The Bank of Finland’s fixed-income portfolios are managed in accordance with the investment policy decided by the Bank of Finland Board each year. The policy sets a strategic allocation for the Bank’s investments and determines an appropriate level of interest rate risk for the various currencies. The investment policy sets out a strategic market-based index that serves as a benchmark for the Bank's investment activities.

In its investment activities, the Bank of Finland may deviate from the strategic index within a pre-set range and in accordance with the investment policy’s risk limits.

The Bank of Finland’s fixed-income portfolios comprise sovereign bonds and central bank deposits (56.67%), supranational or government-related bonds (25.93%), covered bonds (7.09%), corporate bonds (9.75%) and cash instruments (0.57%). Finnish commercial papers are not included here.

The lowest approved credit rating for the Bank’s investments was BBB, except for the unrated Finnish commercial papers, whose credit rating is assessed by the Bank with reference to financial indicators.

As a measure of interest rate risk, the average duration of the fixed-income portfolios at the end of 2020 was 2.13 years.

As a result of the COVID-19 pandemic, the economic outlook was bleak and interest rates fell to an all-time low on all the main markets.

The drop in interest rates yielded capital gains on fixed-income investments. Consequently, these investments generated positive returns in 2020 in spite of the low and partly negative interest rate environment.

The most income from interest came from US dollar-denominated bonds. These also earned significant capital gains as a result of the interest rate cuts.

The return on the fixed-income portfolios amounted to EUR 213.3 million in 2020. By denomination, the return on US dollar investments stood at EUR 199.1 million, euro-denominated at EUR 1.7 million, sterling-denominated at EUR 13 million and yen-denominated at EUR -0.4 million.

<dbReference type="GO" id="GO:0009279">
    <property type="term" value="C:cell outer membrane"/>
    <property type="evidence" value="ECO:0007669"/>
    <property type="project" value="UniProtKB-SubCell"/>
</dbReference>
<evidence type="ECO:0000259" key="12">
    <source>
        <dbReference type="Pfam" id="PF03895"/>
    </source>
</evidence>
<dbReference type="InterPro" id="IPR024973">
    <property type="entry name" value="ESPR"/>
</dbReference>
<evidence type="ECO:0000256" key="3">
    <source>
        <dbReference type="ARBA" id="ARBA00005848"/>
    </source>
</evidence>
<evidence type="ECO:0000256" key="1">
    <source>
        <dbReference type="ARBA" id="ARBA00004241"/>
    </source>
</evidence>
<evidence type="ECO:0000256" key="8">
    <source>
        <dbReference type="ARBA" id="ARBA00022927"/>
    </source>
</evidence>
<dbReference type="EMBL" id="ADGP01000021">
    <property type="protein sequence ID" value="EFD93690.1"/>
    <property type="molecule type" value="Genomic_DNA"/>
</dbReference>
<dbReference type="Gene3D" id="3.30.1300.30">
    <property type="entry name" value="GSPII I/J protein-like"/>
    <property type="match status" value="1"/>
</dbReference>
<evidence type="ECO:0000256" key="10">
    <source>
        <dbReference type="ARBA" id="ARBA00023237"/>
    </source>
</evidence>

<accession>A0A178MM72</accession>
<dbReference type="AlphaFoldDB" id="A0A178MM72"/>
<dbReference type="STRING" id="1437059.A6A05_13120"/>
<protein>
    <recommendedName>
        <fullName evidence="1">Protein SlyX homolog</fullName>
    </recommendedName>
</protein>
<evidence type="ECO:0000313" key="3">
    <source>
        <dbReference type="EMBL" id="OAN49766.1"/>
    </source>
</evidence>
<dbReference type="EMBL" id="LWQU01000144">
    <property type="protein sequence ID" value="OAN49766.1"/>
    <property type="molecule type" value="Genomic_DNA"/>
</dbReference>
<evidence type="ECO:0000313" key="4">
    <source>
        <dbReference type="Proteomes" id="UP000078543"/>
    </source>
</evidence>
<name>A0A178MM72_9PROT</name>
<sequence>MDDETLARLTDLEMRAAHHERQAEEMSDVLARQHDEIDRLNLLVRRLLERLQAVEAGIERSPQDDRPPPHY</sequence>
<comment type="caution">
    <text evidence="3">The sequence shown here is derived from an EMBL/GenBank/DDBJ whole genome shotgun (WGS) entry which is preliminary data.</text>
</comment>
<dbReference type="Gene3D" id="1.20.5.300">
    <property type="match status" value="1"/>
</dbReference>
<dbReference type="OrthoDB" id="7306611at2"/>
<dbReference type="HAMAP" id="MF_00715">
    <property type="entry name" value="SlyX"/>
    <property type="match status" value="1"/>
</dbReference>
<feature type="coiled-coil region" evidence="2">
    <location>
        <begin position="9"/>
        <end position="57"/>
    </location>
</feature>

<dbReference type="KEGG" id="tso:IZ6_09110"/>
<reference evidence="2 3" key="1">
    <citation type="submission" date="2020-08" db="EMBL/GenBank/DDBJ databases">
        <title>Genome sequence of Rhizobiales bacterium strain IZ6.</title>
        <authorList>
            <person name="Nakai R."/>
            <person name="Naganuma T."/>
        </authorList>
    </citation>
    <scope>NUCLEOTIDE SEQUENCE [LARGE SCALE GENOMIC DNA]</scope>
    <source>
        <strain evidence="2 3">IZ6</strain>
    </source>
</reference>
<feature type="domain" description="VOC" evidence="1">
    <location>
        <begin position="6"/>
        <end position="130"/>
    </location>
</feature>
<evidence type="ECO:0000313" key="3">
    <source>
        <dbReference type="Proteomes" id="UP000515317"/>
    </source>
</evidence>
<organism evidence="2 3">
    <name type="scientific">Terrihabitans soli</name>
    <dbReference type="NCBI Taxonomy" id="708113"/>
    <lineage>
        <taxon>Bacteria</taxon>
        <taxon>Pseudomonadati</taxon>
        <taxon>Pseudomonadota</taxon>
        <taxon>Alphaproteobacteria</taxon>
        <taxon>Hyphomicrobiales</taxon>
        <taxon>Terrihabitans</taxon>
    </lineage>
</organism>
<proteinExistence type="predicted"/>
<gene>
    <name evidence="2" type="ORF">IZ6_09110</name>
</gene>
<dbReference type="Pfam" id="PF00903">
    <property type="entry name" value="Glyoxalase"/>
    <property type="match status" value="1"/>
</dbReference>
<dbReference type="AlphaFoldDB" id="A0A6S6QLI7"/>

The strengthening of the euro against other currencies resulted in a negative revaluation of the foreign reserves.

Overall, the value of the foreign currency-denominated fixed-income portfolios fell by EUR 455.9 million. The change in US dollar-denominated assets was EUR -367.3 million, sterling-denominated, EUR -43.3 million and yen-denominated, EUR -45.3 million.

Exchange rate risk is the Bank of Finland’s major risk associated with its foreign currency-denominated fixed-income investment portfolios. The volume of the Bank’s foreign reserves has been scaled to a level required by the tasks of a central bank.

Valuation changes in the foreign reserves reflect the open currency position, which supports the successful discharge of central bank tasks.

Recommencement of investment on the commercial paper market

In any normal situation, the issue of commercial papers for Finnish companies is a reliable way to manage their cash requirements. However, the COVID-19 pandemic resulted in a partial withdrawal from the Finnish commercial paper market on the part of traditional investors in the spring.

On 15 March 2020, the Board of the Bank of Finland responded to the gloomy market situation by deciding to recommence investment in commercial papers to the tune of EUR 500 million.

This was not a monetary policy measure in an attempt to affect inflation: the goal was to take a reasonable additional risk to generate some additional return on investment and, at the same time, support the Finnish commercial paper market.

In response to an increase in market supply, on 19 March 2020 the Board decided to raise the value of the portfolio to a maximum of EUR 1 billion.

Within the context of the Bank of Finland’s risk management framework, companies are assessed on the basis of their public credit rating and financial indicators linked to their credit risk.